Who can separate us from the love of God in Christ? Nobody and nothing. Neither prison nor suffering. The sufferings that God sends us only strengthen us more and more in the faith in Him. My heart is so full that the grace of God overflows.

Atheists are men who do not acknowledge the invisible sources of their life. They have no sense for what is a mystery in the universe and in life. Christians can help them best by walking themselves not by sight, but by faith, leading a life of fellowship with the invisible God. They can help us best by leading the lives of consistent Christians, lives of sacrifice. They can help by protesting publicly as often as Christians are persecuted. But Christians, even if they fight against an enemy, understand and love him.

We are not guiltless of the fact that some live in rebellion. We are guilty at least by neglect of duty. For this we have to atone by loving them -- which is something entirely different from liking them -- and praying for them.

I am not so naive as to believe that love alone can solve these problems. I would not advise the authorities of a state to solve the problem of gangsterism only by love. There must be a police force, judges, and prisons for gangsters -- not just pastors. If gangsters do not repent, they must be jailed. I would never use the Christian phrase about "love" to counteract the appropriate political, economic, or cultural fight against Communists and other tyrants, who are nothing but gangsters on an international scale. Gangsters steal a purse; they steal whole countries.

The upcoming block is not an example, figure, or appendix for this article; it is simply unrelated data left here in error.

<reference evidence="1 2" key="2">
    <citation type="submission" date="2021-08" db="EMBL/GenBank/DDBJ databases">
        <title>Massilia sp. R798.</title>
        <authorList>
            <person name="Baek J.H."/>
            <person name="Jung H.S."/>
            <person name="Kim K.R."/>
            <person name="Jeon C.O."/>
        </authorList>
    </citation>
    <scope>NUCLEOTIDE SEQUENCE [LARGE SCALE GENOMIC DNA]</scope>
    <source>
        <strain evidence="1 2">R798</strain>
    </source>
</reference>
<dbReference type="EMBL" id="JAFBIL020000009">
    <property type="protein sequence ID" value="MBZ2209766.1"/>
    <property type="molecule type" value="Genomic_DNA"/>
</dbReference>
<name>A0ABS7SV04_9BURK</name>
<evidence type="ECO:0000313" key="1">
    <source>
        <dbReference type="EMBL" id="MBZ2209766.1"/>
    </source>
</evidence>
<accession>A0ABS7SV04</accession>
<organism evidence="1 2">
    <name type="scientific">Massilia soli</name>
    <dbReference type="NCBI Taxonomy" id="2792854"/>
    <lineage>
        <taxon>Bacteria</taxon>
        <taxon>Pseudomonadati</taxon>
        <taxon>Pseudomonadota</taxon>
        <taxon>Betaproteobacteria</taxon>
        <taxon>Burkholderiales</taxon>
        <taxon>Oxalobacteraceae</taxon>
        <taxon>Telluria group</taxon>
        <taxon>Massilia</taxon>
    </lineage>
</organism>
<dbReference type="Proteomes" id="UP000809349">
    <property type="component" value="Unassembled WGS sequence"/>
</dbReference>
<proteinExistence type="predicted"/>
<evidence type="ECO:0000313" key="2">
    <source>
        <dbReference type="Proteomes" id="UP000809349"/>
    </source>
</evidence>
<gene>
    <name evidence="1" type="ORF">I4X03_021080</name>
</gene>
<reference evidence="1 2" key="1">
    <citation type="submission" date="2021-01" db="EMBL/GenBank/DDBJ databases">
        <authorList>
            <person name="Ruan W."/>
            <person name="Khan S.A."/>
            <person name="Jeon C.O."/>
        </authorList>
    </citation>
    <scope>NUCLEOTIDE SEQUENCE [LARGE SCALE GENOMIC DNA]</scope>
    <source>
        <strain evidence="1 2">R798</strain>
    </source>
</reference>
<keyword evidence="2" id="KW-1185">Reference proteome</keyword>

But the pastor and the individual Christian have to do their best to bring to Christ rebellious nations -- whatever crimes they commit -- as well as their innocent victims. We have to pray for them with understanding.

In these countries, the drama, the bravery, and martyrdom of the Early Church are happening all over again -- now -- and the free Church sleeps. Our brethren there, alone and without help, are waging the greatest, most courageous battle of the twentieth century, equal to the heroism, courage, and dedication of the Early Church. And the free Church sleeps on, oblivious of their struggle and agony, just as Peter, James, and John slept in the moment of their Savior's agony.

Will you also sleep while your brethren in Christ suffer and fight for the gospel? Will you hear our message: "Remember us, help us"? "Don't abandon us!"